Many people -- even Christians -- decorate their seasonal festivities with the emblems of God's greeting, but ignore the greeting itself. We hum oratorios and repeat liturgies that declare the glory of God, but refrain from allowing them to move our hearts. We manipulate images of that holy night 2,000 years ago, arranging and rearranging the truth until it fits over our fireplaces. We give the creche and figures our own meaning, and ignore the meaning God gave to the real event. We send and receive cards that express warm sentiments, and omit the warmest: that God so loved the world that He gave His only Son that whoever believes in Him shall not perish but have eternal life.

Modern skeptics reason correctly that a newborn baby cannot deliver anyone from the ravages of death -- much less defeat death for everyone. However, the baby born in Bethlehem did not stay frozen in time, imprisoned in a decorative creche on your mantel. Nor, is Jesus Christ confined forever as a cute image on an Anne Geddes Christmas card. The baby grew to a man, and the man -- the Son of God -- lives and keeps His promises. He gave His word that death will not defeat us; scripture promises us that "He will swallow up death for all time, and the LORD God will wipe tears away from all faces, and He will remove the reproach of His people from all the earth; for the LORD has spoken." (Isaiah 25:8) That man, who began as the baby we commemorate in the creche, gave His life so that death will never overpower us!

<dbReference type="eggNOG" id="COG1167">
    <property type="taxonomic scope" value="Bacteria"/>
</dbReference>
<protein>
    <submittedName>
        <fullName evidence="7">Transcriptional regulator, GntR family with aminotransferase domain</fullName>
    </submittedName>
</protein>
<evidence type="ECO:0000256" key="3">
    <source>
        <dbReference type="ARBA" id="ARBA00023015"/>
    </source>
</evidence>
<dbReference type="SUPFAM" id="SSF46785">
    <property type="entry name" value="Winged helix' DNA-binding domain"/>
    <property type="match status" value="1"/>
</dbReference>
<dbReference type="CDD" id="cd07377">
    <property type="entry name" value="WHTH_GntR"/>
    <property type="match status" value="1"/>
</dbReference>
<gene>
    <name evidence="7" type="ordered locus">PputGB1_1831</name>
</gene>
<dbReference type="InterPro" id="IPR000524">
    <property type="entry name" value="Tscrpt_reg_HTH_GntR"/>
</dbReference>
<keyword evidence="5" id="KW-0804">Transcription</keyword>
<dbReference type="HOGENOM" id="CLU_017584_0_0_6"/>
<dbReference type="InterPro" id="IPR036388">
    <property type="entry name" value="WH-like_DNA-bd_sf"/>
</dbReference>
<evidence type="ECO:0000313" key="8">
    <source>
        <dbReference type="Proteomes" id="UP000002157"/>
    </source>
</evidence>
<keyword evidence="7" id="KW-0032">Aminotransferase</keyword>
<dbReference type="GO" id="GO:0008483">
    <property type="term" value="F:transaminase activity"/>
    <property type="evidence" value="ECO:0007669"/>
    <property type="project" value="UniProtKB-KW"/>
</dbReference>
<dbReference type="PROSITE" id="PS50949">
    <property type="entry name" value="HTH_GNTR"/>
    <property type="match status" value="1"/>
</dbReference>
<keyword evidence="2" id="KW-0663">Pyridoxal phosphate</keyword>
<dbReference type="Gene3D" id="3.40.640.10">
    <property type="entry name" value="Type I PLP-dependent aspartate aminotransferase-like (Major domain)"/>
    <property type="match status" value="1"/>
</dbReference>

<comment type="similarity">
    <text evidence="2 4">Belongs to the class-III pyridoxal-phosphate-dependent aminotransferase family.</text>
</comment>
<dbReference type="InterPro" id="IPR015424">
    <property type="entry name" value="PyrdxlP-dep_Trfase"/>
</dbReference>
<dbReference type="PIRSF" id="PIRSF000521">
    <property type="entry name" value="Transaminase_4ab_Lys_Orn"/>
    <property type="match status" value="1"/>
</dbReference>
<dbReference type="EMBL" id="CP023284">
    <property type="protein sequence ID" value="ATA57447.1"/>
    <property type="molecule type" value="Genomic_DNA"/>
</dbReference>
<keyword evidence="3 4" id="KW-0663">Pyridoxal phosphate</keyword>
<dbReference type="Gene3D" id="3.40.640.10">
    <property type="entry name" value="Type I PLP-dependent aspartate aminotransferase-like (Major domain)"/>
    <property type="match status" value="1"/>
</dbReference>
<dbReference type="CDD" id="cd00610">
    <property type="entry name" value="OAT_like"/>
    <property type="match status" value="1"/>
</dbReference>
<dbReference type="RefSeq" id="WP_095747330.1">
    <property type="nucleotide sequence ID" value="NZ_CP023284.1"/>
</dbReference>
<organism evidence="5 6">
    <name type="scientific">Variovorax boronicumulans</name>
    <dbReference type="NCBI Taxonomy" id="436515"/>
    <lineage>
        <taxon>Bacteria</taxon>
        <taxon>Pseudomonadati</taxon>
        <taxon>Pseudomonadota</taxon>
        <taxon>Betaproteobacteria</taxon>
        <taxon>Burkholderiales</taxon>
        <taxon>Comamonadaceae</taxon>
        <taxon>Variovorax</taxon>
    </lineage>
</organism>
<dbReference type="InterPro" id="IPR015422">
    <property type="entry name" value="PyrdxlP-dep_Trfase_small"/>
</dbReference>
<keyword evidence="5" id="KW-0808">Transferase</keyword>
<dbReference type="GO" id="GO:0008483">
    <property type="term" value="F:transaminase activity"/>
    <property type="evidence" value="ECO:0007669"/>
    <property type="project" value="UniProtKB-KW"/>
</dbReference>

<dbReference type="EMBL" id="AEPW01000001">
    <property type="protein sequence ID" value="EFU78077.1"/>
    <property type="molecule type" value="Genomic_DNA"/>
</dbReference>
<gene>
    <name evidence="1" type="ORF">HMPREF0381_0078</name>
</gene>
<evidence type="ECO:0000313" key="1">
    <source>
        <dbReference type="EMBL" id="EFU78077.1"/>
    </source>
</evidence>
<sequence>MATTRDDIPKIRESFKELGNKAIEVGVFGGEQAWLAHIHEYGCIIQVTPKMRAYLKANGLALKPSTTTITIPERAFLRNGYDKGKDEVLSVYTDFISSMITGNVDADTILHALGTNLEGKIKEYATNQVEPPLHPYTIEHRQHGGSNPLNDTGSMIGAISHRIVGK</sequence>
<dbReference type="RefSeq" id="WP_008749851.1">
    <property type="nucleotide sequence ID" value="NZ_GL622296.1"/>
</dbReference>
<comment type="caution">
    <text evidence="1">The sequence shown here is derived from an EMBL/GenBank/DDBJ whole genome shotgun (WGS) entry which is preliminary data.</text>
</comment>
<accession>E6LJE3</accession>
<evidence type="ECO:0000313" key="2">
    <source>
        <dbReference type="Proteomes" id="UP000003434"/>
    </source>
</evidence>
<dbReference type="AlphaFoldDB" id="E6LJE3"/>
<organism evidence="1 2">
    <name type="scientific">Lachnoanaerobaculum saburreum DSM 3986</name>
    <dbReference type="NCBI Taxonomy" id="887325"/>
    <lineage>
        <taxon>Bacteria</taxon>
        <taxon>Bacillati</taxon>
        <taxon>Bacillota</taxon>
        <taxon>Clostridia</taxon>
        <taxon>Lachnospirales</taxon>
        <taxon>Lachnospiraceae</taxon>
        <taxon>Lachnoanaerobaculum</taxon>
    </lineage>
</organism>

A little imaginary exercise which a pastor recently proposed will prove if you really know why to celebrate Christmas. Imagine, when you climb into bed and drift off to sleep tonight, that this will be your last evening alive on earth. Things you have not done will become someone else's chores; things that now belong to you will belong to others; and your worldly dreams and worldly troubles also will cease. Ask yourself, "Where will I be then?" Taking this test could take you right to the heart of Christmas and illustrate plainly why the Incarnation of God in Jesus Christ is a real Christmas gift.